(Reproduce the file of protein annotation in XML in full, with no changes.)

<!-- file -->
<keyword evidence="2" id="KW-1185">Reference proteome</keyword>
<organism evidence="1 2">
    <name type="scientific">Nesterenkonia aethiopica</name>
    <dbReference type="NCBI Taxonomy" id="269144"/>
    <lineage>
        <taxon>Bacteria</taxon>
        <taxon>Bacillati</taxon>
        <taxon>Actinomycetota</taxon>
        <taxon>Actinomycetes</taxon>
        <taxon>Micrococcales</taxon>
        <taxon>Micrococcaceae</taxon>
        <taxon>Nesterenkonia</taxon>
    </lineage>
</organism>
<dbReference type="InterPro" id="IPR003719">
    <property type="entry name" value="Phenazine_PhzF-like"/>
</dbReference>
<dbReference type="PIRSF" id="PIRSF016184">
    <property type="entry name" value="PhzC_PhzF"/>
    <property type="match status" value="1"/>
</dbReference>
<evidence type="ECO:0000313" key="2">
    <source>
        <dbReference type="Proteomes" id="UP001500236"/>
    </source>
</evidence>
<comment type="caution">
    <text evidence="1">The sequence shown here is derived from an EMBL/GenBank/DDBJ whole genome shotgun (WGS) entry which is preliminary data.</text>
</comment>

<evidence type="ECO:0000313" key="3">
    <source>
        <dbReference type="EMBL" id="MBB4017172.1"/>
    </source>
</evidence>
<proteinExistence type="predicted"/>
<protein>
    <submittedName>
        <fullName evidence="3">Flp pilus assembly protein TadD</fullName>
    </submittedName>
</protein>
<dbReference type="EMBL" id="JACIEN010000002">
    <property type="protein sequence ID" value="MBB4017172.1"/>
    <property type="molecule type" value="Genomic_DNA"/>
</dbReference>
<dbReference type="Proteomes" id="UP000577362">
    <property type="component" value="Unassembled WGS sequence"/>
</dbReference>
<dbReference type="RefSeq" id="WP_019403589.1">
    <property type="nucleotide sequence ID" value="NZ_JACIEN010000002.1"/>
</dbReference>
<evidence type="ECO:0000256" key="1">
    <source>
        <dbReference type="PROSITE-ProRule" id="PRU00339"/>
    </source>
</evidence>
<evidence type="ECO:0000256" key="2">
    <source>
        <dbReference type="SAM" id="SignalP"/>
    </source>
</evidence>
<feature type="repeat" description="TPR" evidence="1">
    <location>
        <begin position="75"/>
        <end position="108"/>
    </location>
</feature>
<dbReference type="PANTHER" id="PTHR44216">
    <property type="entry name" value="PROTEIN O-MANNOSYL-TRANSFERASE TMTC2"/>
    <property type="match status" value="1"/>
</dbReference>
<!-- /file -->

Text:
<keyword evidence="2" id="KW-1185">Reference proteome</keyword>
<organism evidence="1 2">
    <name type="scientific">Nesterenkonia aethiopica</name>
    <dbReference type="NCBI Taxonomy" id="269144"/>
    <lineage>
        <taxon>Bacteria</taxon>
        <taxon>Bacillati</taxon>
        <taxon>Actinomycetota</taxon>
        <taxon>Actinomycetes</taxon>
        <taxon>Micrococcales</taxon>
        <taxon>Micrococcaceae</taxon>
        <taxon>Nesterenkonia</taxon>
    </lineage>
</organism>
<dbReference type="InterPro" id="IPR003719">
    <property type="entry name" value="Phenazine_PhzF-like"/>
</dbReference>
<dbReference type="PIRSF" id="PIRSF016184">
    <property type="entry name" value="PhzC_PhzF"/>
    <property type="match status" value="1"/>
</dbReference>
<evidence type="ECO:0000313" key="2">
    <source>
        <dbReference type="Proteomes" id="UP001500236"/>
    </source>
</evidence>
<comment type="caution">
    <text evidence="1">The sequence shown here is derived from an EMBL/GenBank/DDBJ whole genome shotgun (WGS) entry which is preliminary data.</text>
</comment>

<evidence type="ECO:0000313" key="3">
    <source>
        <dbReference type="EMBL" id="MBB4017172.1"/>
    </source>
</evidence>
<proteinExistence type="predicted"/>
<protein>
    <submittedName>
        <fullName evidence="3">Flp pilus assembly protein TadD</fullName>
    </submittedName>
</protein>
<dbReference type="EMBL" id="JACIEN010000002">
    <property type="protein sequence ID" value="MBB4017172.1"/>
    <property type="molecule type" value="Genomic_DNA"/>
</dbReference>
<dbReference type="Proteomes" id="UP000577362">
    <property type="component" value="Unassembled WGS sequence"/>
</dbReference>
<dbReference type="RefSeq" id="WP_019403589.1">
    <property type="nucleotide sequence ID" value="NZ_JACIEN010000002.1"/>
</dbReference>
<evidence type="ECO:0000256" key="1">
    <source>
        <dbReference type="PROSITE-ProRule" id="PRU00339"/>
    </source>
</evidence>
<evidence type="ECO:0000256" key="2">
    <source>
        <dbReference type="SAM" id="SignalP"/>
    </source>
</evidence>
<feature type="repeat" description="TPR" evidence="1">
    <location>
        <begin position="75"/>
        <end position="108"/>
    </location>
</feature>
<dbReference type="PANTHER" id="PTHR44216">
    <property type="entry name" value="PROTEIN O-MANNOSYL-TRANSFERASE TMTC2"/>
    <property type="match status" value="1"/>
</dbReference>